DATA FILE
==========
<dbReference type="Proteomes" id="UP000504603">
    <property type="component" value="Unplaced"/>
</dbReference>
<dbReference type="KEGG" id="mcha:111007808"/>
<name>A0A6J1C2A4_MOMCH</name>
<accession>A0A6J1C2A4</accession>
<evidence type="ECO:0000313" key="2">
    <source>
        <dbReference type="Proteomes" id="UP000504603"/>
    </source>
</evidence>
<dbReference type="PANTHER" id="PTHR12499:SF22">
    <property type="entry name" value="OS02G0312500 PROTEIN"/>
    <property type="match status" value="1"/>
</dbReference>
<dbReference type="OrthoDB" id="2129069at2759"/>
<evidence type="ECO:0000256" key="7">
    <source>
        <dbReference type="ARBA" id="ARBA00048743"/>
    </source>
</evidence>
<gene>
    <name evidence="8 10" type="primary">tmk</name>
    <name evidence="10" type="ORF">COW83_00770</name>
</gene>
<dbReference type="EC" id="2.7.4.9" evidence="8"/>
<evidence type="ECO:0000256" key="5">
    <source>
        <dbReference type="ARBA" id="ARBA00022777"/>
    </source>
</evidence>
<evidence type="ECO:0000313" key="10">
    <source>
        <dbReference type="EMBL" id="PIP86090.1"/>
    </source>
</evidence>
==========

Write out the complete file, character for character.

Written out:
<dbReference type="Proteomes" id="UP000504603">
    <property type="component" value="Unplaced"/>
</dbReference>
<dbReference type="KEGG" id="mcha:111007808"/>
<name>A0A6J1C2A4_MOMCH</name>
<accession>A0A6J1C2A4</accession>
<evidence type="ECO:0000313" key="2">
    <source>
        <dbReference type="Proteomes" id="UP000504603"/>
    </source>
</evidence>
<dbReference type="PANTHER" id="PTHR12499:SF22">
    <property type="entry name" value="OS02G0312500 PROTEIN"/>
    <property type="match status" value="1"/>
</dbReference>
<dbReference type="OrthoDB" id="2129069at2759"/>
<evidence type="ECO:0000256" key="7">
    <source>
        <dbReference type="ARBA" id="ARBA00048743"/>
    </source>
</evidence>
<gene>
    <name evidence="8 10" type="primary">tmk</name>
    <name evidence="10" type="ORF">COW83_00770</name>
</gene>
<dbReference type="EC" id="2.7.4.9" evidence="8"/>
<evidence type="ECO:0000256" key="5">
    <source>
        <dbReference type="ARBA" id="ARBA00022777"/>
    </source>
</evidence>
<evidence type="ECO:0000313" key="10">
    <source>
        <dbReference type="EMBL" id="PIP86090.1"/>
    </source>
</evidence>